McKinny: The album came out on June 2nd. What has the critical reaction been, and how have the fans embraced the album so far?

Vera: It’s been pretty phenomenal. Surprisingly good, actually, especially with the amount of reaction that it’s been getting, and mostly positive from the critics as well as our fans. Judging from what I’ve seen, somehow we did something right with this record with how it’s connecting with people in general. They’re feeling very satisfied with the record, and I think that on a lot of different levels it’s a record that they’ve been waiting for from us, for maybe a long time.

I don’t know, I can’t really explain how that happened, but it’s been very positive, and it has gotten a lot of great reviews — I haven’t really seen any negative reviews so far. There have been a few comments from fans that “they’ll never outdo ‘Symbol of Salvation,’” and that’s fine. But most people have been very satisfied and happy with it, so I think that somehow we were able to strike a chord on this one, and it’s been really cool.

McKinny: Tell me about touring with Saxon. How did the tour come about, and have you toured or played shows with Saxon in the past? I seem to recall some shows in the San Francisco Bay Area where you played with Metallica and Saxon at the Keystone club in Palo Alto.

Vera: Yeah, we did a bunch of dates with them in the late 80s, and we’ve done a festival or two with them over in Europe, and I remember those shows at the Keystone that you mentioned as well. We’ve known those guys since then, and we have the same booking agent as they do, so when they came over to do shows in the U.S., the idea was that we had the record coming out, and the booking agent asked them, “Would you like to have Armored Saint support you on your tour?” and their response was “Yeah, we’d love to have them along!”

So we had a really good time, doing two shows on the East Coast, two in Texas and another two shows in California, and all the shows sold out and were amazing. We had a great time with the boys in Saxon; they’re super nice guys, very kind and classy. For the fans, it’s great to have two old-school bands playing stuff they love and putting on a great show. It’s a good lineup, and we’re very happy to be touring with them throughout the summer.

McKinny: Touring Europe is quite a bit different from touring in the states, isn’t it? How are the fans of Europe and the fans of the U.S. different?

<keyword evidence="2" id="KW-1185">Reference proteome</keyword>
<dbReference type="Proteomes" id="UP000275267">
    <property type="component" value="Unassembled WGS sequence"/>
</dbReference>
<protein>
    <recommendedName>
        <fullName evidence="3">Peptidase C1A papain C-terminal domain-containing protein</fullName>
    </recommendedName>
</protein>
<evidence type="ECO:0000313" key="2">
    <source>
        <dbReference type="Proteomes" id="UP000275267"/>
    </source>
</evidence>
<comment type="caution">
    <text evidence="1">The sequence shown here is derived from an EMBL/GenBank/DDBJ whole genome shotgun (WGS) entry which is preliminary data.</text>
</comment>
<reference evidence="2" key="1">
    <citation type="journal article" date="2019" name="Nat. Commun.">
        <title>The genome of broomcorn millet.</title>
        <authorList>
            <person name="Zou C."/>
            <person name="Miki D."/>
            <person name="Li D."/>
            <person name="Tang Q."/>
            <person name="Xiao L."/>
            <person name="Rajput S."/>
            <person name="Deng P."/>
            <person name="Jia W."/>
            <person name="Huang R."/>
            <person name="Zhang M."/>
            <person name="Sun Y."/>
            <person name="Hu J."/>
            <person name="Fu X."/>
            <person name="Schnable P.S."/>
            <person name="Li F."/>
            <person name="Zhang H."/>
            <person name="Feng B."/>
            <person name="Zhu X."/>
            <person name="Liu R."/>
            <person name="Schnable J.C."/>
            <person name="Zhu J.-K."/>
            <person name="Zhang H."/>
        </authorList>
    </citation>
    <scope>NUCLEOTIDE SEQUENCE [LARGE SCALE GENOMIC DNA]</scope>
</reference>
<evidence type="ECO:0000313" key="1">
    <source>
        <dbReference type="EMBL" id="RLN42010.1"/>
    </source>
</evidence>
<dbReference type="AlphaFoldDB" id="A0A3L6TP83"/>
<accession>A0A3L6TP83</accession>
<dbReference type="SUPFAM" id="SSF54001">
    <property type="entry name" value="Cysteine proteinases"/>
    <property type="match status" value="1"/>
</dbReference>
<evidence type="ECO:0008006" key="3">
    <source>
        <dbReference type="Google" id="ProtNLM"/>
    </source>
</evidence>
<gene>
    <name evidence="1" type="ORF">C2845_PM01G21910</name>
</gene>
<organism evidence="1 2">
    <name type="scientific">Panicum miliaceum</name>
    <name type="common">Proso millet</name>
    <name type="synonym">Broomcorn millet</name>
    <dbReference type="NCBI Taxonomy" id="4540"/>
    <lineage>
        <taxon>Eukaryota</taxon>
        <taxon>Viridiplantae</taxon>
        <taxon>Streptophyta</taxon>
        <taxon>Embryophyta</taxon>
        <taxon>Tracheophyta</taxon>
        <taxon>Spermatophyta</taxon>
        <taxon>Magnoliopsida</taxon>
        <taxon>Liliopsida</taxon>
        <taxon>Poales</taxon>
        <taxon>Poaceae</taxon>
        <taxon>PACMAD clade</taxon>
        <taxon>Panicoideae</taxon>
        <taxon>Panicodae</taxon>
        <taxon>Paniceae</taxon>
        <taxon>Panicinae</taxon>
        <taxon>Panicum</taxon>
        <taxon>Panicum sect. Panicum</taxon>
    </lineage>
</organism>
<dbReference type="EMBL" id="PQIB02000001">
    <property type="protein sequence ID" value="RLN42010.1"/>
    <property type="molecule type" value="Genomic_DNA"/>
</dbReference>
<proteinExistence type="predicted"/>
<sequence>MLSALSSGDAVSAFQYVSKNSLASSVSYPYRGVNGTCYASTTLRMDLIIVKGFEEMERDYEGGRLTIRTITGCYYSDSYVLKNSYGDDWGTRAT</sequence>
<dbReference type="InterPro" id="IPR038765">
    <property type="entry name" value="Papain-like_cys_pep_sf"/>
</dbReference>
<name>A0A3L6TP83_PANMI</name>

Vera: It’s easier to tour the U.S. It’s harder to get there (Europe) — especially, because it costs so much money to fly from California to Europe, but once you get there, you have a better chance of playing a lot of dates close to each other. Even though Europe’s a pretty big place, everything is closer together and accessible by train or whatever. But European fans have always supported metal, even through the dark years. The U.S. has had a resurgence of metal in the last five years or so, even for the old-school metal bands like us. It’s a cool time for metal in the U.S., because the fans are craving and starving for metal here in the states, so it’s been a good time for us.

McKinny: You spent some time playing in the band, Anthrax. What was that like, and was the experience very different from playing in Armored Saint?

Vera: Well sure, I mean the attention level was higher and in a different way. When I did the thing with Anthrax, Frankie is such a big part of the show on stage, there was a big hole when he wasn’t there. So, at first, it was tough for me to come right in and learn how to fill it. I had to learn how to do both, trying not to be him, but just trying to help the crowd get wild like he did, and at the same time playing the parts. Their music has a lot more notes than Armored Saint’s bass lines do. It’s “thrashier,” and it was a workout, for sure! Armored Saint’s rhythm section, between me and Gonzo is a little more R&B, funky, in-the-pocket kind of thing, as compared to the thrash metal riffs of Anthrax.

It’s just a different animal, but I had a great time playing with Anthrax. It was a lot of fun. I was with the band for a year, and I got to tour the world. We did nine shows in Japan, which is pretty unheard of. Most bands will play two cities in Japan – Tokyo and Osaka. We played nine! So that was pretty amazing, I’d never been there to play before. And then we went from there straight to Australia and did six or seven shows, which was another crazy feat. I had a great time in Australia. After that, we went to Europe and played a bunch of places that I had never been before, including this huge festival in Budapest, Hungary in front of 50,000 people that was just crazy! It was a good time, and there were a lot of great shows.

McKinny: Do you have any hobbies or outside interests? What are some of the things you do in your time away from the band, when you’re not playing or recording?

Vera: Not particularly. I mean, I’m somehow engaged in music all year round. I work on other people’s music, being an engineer and producer, when I’m not doing my own. I play with other bands, Fate’s Warning, and I play in another group called Motor Sister (including guitarist and vocalist Jim Wilson (Mother Superior, ex-Henry Rollins) guitarist Scott Ian (Anthrax), Ian’s wife and vocalist Pearl Aday (daughter of Meat Loaf), drummer John Tempesta (The Cult, ex-White Zombie, etc.), also on Metal Blade Records that you’ll hear a lot more from in the coming months. I play with Pearl Aday; she’s got a sort of California-country rock band that I play on her new record with. It’s just all-encompassing with the music. Other than that, we kind of spend lots of time fixing things around the house, doing normal stuff everyone else does. I’ve been married 22 years, and I’m the father of a 9-year-old, so my family occupies a lot of my time as well, which is great, and it keeps me grounded.

You can find Armored Saint at the following sites:

Website: http://www.armoredsaint.com/

Facebook: https://www.facebook.com/thearmoredsaint

Twitter: https://twitter.com/thearmoredsaint

Metal Blade Records: http://www.metalblade.com/us/artists/armored-saint/